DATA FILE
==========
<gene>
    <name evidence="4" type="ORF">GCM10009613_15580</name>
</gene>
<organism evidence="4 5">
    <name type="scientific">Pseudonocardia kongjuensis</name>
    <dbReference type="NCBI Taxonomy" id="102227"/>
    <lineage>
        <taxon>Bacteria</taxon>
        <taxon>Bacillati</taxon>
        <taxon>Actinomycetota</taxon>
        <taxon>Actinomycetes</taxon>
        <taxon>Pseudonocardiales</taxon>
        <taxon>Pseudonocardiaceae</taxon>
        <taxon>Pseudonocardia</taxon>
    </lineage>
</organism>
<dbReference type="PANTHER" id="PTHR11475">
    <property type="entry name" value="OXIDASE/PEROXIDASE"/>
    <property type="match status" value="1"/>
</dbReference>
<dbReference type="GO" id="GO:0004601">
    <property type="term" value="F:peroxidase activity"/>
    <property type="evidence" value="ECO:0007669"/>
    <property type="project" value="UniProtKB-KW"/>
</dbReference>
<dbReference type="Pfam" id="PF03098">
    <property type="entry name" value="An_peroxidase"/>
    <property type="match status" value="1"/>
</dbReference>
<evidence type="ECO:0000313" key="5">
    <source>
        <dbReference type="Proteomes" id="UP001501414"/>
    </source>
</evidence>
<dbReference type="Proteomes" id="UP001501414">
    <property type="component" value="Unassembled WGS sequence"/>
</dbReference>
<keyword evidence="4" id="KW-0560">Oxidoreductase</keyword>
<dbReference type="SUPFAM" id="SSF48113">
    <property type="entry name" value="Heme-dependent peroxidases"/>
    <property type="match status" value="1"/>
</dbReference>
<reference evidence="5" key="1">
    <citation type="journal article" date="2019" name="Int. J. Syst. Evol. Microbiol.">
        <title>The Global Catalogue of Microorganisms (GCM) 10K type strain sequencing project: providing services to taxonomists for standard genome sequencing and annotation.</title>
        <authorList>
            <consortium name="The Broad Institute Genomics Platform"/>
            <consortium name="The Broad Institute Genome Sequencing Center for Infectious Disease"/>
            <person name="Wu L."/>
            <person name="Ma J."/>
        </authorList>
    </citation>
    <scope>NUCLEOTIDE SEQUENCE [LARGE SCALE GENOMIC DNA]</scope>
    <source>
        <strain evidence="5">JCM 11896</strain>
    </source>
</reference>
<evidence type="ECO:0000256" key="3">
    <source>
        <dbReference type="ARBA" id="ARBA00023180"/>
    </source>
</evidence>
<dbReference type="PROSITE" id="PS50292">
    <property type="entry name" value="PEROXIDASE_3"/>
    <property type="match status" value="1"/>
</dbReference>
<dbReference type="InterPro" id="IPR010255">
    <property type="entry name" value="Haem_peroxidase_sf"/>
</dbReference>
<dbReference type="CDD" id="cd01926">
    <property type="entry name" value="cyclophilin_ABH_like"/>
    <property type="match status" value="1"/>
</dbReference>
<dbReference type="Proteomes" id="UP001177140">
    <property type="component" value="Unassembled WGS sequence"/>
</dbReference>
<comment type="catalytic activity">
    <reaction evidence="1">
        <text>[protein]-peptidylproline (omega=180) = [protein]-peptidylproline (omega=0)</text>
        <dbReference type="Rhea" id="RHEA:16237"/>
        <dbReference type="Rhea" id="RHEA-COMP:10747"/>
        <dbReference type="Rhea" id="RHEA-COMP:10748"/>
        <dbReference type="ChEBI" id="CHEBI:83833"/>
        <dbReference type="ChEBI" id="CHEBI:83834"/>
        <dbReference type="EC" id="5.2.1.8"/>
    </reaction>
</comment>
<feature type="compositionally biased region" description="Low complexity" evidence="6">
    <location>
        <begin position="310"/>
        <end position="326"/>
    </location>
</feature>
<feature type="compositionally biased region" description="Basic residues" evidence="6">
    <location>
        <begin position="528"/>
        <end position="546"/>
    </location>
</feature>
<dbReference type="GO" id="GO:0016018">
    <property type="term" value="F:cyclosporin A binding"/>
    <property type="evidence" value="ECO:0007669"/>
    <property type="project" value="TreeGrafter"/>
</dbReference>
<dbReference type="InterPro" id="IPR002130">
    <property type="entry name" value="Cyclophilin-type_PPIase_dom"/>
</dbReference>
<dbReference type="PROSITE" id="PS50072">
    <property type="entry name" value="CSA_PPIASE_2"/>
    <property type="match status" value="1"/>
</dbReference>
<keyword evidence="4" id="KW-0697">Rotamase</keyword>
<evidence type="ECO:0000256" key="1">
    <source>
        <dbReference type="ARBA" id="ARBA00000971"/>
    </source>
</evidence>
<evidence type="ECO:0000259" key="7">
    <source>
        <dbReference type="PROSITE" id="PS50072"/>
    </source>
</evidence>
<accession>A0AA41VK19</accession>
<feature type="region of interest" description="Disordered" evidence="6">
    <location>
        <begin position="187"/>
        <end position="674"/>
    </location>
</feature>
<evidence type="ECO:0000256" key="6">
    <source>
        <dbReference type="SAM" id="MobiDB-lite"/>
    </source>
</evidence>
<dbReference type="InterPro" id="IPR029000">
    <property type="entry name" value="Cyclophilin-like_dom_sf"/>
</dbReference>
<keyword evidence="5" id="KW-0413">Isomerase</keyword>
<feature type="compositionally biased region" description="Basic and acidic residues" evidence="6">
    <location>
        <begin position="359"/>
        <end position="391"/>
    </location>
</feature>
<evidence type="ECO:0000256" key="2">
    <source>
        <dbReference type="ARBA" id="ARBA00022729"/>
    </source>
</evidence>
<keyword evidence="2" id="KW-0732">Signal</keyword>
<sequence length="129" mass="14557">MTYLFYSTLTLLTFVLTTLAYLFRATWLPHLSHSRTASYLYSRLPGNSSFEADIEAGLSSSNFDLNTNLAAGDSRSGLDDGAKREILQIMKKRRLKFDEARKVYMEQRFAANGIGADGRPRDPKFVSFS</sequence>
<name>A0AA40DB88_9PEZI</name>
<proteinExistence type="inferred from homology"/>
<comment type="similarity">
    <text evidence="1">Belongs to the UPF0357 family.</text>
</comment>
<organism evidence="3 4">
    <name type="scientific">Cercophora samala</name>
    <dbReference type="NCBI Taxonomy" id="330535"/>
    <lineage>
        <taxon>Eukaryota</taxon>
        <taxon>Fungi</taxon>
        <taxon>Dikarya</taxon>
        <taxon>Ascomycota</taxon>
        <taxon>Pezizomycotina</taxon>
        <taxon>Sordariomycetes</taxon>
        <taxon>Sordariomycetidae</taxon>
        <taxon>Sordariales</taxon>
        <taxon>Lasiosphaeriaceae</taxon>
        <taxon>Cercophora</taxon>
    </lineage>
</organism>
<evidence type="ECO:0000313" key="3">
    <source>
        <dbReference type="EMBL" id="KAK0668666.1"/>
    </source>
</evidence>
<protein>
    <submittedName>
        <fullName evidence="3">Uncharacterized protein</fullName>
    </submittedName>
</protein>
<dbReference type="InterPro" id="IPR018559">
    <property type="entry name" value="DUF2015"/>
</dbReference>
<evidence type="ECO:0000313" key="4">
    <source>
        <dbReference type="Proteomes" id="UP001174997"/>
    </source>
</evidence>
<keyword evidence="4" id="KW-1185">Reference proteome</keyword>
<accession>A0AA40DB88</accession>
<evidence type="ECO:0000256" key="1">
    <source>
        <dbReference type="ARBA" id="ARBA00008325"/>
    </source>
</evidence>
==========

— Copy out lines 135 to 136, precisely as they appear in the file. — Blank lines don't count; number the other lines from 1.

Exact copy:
<dbReference type="InterPro" id="IPR029000">
    <property type="entry name" value="Cyclophilin-like_dom_sf"/>